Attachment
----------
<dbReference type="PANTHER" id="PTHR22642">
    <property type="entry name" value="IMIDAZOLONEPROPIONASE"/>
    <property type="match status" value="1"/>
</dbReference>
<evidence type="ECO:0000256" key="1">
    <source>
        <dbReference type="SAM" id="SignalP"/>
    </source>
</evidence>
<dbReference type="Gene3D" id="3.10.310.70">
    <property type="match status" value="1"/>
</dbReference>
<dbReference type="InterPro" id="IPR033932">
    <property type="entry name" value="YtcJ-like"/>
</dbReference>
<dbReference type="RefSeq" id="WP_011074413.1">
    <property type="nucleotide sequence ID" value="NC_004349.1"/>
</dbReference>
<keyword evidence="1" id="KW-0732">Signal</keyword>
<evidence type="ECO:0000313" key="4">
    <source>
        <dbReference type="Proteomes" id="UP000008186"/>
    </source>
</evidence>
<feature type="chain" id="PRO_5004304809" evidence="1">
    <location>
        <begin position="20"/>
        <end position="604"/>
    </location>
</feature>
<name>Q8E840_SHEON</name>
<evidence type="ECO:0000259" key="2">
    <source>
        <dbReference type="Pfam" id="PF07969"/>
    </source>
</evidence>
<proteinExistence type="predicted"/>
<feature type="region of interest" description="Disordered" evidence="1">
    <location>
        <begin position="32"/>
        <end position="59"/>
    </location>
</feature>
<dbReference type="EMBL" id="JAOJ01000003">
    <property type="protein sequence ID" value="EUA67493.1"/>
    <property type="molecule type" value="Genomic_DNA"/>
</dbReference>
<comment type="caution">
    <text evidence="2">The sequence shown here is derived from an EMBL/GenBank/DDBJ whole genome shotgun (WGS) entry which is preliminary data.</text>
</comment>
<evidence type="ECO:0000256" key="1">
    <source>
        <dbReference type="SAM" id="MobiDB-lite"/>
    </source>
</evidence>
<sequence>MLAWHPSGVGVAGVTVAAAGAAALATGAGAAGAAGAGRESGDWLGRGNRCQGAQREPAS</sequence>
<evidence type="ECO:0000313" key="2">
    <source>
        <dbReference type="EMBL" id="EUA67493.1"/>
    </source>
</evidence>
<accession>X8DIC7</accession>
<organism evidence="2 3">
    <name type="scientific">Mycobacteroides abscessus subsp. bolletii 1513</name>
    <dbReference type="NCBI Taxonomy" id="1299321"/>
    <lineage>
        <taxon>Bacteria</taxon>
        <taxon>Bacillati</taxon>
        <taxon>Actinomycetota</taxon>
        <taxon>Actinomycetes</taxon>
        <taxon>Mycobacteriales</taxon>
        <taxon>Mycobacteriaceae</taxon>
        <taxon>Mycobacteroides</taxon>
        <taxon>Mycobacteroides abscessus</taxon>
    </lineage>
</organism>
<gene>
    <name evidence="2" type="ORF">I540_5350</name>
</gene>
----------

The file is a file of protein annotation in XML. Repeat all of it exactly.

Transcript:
<dbReference type="PANTHER" id="PTHR22642">
    <property type="entry name" value="IMIDAZOLONEPROPIONASE"/>
    <property type="match status" value="1"/>
</dbReference>
<evidence type="ECO:0000256" key="1">
    <source>
        <dbReference type="SAM" id="SignalP"/>
    </source>
</evidence>
<dbReference type="Gene3D" id="3.10.310.70">
    <property type="match status" value="1"/>
</dbReference>
<dbReference type="InterPro" id="IPR033932">
    <property type="entry name" value="YtcJ-like"/>
</dbReference>
<dbReference type="RefSeq" id="WP_011074413.1">
    <property type="nucleotide sequence ID" value="NC_004349.1"/>
</dbReference>
<keyword evidence="1" id="KW-0732">Signal</keyword>
<evidence type="ECO:0000313" key="4">
    <source>
        <dbReference type="Proteomes" id="UP000008186"/>
    </source>
</evidence>
<feature type="chain" id="PRO_5004304809" evidence="1">
    <location>
        <begin position="20"/>
        <end position="604"/>
    </location>
</feature>
<name>Q8E840_SHEON</name>
<evidence type="ECO:0000259" key="2">
    <source>
        <dbReference type="Pfam" id="PF07969"/>
    </source>
</evidence>
<proteinExistence type="predicted"/>
<feature type="region of interest" description="Disordered" evidence="1">
    <location>
        <begin position="32"/>
        <end position="59"/>
    </location>
</feature>
<dbReference type="EMBL" id="JAOJ01000003">
    <property type="protein sequence ID" value="EUA67493.1"/>
    <property type="molecule type" value="Genomic_DNA"/>
</dbReference>
<comment type="caution">
    <text evidence="2">The sequence shown here is derived from an EMBL/GenBank/DDBJ whole genome shotgun (WGS) entry which is preliminary data.</text>
</comment>
<evidence type="ECO:0000256" key="1">
    <source>
        <dbReference type="SAM" id="MobiDB-lite"/>
    </source>
</evidence>
<sequence>MLAWHPSGVGVAGVTVAAAGAAALATGAGAAGAAGAGRESGDWLGRGNRCQGAQREPAS</sequence>
<evidence type="ECO:0000313" key="2">
    <source>
        <dbReference type="EMBL" id="EUA67493.1"/>
    </source>
</evidence>
<accession>X8DIC7</accession>
<organism evidence="2 3">
    <name type="scientific">Mycobacteroides abscessus subsp. bolletii 1513</name>
    <dbReference type="NCBI Taxonomy" id="1299321"/>
    <lineage>
        <taxon>Bacteria</taxon>
        <taxon>Bacillati</taxon>
        <taxon>Actinomycetota</taxon>
        <taxon>Actinomycetes</taxon>
        <taxon>Mycobacteriales</taxon>
        <taxon>Mycobacteriaceae</taxon>
        <taxon>Mycobacteroides</taxon>
        <taxon>Mycobacteroides abscessus</taxon>
    </lineage>
</organism>
<gene>
    <name evidence="2" type="ORF">I540_5350</name>
</gene>